If you have a pointer to these types of proxies what their use is and how they work, that could be useful background knowledge.

> Based on context, it sounds to me like a MITM proxy is meant, and AFAIK they do not currently inform the user that he is being proxied, although by necessity they have to use a different CA in order to pretend to be the intended origin host (SSL site), and this would either trigger a certificate warning or require the CA Root to be installed, and it would be visible in the certificate details (and might be considered "alerting" the interested user).

Ok. So companies forcing their users to proxy this way, could end up having real issues with the traffic behind the proxy being proxied by an Evil proxy, and the end user would not know any better, since the important information would not be visible in the URL bar for him to make a decision.

Users whose companies do this should certainly not be using their computer for private business, as the company could see their bank transactions for example.

But as you point out further down, companies that do this have access to the user's computer on which they install the proxy CA where it can pretend it is a root CA. If they can do this, then they can probably also install a browser extension, that would on receiving a message ( a header signed by the proxy perhaps ) be able to pop the right signals in the URL bar, so that the user can be confident he is connected to the right web site.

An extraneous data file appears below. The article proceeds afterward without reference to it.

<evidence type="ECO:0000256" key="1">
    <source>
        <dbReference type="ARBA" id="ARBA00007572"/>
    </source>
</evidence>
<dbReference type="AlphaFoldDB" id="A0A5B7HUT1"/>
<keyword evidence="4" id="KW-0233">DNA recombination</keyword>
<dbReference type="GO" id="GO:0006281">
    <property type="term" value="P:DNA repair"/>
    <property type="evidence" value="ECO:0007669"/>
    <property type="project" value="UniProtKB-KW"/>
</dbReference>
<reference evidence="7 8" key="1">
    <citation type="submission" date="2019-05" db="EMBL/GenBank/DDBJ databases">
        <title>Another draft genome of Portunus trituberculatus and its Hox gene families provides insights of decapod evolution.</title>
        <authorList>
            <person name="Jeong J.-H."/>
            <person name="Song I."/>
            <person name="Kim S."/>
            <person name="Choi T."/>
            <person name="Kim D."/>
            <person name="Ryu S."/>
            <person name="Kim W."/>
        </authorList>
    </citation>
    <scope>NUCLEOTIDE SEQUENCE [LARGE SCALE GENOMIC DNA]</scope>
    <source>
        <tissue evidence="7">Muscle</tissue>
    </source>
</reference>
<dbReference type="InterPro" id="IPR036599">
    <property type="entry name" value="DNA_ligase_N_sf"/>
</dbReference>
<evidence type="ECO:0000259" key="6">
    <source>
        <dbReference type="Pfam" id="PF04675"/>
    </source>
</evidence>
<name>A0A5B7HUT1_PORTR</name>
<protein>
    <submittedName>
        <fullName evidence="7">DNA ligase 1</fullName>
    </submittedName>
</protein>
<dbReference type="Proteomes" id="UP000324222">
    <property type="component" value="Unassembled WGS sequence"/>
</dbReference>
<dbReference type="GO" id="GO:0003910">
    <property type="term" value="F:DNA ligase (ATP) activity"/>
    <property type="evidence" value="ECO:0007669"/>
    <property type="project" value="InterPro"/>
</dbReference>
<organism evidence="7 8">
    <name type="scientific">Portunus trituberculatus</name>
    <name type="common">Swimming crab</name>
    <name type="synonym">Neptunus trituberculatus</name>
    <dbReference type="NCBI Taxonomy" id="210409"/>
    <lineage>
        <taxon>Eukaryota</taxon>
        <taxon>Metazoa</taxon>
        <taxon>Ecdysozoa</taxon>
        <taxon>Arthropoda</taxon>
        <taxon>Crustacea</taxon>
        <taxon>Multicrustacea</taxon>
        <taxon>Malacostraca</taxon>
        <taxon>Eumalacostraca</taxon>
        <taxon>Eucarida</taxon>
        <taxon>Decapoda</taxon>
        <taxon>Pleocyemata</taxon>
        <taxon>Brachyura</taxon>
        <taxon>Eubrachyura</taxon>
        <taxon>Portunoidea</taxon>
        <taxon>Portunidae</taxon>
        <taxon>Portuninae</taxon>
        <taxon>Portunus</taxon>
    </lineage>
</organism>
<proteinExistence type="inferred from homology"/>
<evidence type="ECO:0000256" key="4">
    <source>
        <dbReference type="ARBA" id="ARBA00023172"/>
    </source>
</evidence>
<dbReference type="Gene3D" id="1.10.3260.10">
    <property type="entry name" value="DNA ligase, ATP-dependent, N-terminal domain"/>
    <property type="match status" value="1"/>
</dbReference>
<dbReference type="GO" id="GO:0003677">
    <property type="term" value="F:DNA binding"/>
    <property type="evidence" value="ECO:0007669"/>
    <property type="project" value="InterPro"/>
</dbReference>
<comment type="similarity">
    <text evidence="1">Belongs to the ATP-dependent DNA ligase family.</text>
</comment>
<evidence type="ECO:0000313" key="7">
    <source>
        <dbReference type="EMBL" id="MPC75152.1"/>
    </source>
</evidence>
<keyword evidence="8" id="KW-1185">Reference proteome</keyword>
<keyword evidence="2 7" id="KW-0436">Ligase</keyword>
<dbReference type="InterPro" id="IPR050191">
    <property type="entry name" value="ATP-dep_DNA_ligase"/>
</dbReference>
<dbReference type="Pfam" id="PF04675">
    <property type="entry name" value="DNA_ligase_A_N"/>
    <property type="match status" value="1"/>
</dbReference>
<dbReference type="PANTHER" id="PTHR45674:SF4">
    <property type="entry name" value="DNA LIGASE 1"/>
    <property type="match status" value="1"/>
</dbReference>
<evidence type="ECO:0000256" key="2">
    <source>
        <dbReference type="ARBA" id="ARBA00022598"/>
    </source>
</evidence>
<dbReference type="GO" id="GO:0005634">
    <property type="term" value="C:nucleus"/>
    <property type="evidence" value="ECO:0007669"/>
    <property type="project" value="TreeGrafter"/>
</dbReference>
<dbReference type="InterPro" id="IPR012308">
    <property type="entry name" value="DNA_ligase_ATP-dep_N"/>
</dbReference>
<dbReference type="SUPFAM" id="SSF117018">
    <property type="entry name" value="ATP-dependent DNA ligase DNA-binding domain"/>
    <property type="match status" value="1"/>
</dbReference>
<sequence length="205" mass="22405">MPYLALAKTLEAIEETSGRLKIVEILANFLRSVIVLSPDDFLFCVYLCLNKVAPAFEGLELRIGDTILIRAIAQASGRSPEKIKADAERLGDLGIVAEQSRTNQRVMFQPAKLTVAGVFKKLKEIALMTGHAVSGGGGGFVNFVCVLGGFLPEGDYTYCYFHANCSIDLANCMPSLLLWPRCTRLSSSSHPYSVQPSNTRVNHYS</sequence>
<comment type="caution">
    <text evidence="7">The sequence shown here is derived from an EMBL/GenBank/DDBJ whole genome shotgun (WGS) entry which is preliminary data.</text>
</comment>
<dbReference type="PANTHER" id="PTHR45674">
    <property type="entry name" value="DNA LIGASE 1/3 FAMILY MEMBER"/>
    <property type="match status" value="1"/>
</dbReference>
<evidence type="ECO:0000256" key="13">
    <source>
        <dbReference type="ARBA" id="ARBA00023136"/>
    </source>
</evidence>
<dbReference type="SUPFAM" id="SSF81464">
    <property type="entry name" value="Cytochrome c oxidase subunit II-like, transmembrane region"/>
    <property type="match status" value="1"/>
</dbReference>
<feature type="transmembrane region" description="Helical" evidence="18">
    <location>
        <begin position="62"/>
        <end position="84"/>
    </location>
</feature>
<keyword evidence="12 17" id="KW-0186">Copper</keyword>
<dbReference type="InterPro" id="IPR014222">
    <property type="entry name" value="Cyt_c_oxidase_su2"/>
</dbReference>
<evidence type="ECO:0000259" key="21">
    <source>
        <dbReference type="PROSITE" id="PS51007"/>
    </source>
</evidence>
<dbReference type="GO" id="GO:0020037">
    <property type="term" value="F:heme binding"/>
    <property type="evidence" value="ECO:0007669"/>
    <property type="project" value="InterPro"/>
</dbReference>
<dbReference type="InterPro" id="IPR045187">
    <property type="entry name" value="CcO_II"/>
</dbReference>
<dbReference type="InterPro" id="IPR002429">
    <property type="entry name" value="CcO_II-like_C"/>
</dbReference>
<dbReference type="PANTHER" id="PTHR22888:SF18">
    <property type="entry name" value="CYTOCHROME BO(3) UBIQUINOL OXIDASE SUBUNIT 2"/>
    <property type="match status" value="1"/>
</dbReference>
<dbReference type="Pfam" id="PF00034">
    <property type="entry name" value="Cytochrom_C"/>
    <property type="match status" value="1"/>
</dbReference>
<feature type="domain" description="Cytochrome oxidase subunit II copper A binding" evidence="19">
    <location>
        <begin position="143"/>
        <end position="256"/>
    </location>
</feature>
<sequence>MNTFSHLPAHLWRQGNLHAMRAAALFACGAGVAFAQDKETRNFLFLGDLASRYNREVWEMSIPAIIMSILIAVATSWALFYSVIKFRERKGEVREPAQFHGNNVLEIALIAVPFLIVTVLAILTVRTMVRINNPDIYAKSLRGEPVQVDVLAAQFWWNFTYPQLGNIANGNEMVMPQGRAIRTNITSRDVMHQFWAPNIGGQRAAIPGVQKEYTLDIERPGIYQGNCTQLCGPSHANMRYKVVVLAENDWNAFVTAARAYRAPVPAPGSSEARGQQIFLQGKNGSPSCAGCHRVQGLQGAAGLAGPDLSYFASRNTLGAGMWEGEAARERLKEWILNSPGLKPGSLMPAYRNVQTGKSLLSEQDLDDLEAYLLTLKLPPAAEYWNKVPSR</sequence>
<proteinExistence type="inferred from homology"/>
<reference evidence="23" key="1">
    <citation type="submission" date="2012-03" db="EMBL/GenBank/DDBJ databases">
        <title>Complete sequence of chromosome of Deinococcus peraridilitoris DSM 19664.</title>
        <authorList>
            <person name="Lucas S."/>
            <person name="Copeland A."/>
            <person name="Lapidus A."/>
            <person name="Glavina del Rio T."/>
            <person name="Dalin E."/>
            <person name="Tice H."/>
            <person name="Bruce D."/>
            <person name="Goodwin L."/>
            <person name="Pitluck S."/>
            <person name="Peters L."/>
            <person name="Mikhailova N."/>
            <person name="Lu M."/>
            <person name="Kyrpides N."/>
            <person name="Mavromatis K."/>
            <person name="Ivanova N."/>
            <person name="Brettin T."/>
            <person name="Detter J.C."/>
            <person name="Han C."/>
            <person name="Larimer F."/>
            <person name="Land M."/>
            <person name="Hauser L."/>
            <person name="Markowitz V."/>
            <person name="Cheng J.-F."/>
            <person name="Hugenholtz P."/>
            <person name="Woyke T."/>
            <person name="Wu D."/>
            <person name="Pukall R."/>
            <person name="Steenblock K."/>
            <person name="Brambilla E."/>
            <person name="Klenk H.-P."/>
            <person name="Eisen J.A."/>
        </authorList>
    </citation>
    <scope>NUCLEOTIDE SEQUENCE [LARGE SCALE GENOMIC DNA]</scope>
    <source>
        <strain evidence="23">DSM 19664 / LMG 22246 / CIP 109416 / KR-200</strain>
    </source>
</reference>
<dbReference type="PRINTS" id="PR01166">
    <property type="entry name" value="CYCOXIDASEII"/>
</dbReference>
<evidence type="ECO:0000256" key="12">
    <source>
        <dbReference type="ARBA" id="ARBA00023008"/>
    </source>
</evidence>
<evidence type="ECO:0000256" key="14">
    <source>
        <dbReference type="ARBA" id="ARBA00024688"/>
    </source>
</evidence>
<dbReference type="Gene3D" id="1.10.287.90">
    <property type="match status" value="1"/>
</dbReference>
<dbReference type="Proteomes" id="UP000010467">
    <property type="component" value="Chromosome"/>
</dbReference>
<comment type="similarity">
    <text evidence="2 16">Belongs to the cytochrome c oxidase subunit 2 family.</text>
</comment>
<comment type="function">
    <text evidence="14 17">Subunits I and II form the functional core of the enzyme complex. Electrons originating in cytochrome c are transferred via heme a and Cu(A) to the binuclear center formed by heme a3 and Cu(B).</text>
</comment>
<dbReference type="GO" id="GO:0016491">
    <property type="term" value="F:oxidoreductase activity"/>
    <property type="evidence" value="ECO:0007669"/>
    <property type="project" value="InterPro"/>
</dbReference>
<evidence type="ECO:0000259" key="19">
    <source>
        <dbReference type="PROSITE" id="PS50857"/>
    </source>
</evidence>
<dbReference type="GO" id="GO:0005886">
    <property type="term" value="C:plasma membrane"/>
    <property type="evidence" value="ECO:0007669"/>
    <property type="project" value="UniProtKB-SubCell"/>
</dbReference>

> That is, unless they have access to the private key of the targeted server.

(yes, we should discount that)

> Related: At the IETF meeting in Maastrict (July 2010) there was a presentation at the SAAG meeting about a method to allow enterprise scanning of encrypted traffic by scanners along the network. http://www.ietf.org/proceedings/78/slides/saag-2.pdf .

Is there some text to go with the slides? I can kind of see what is going on there.

>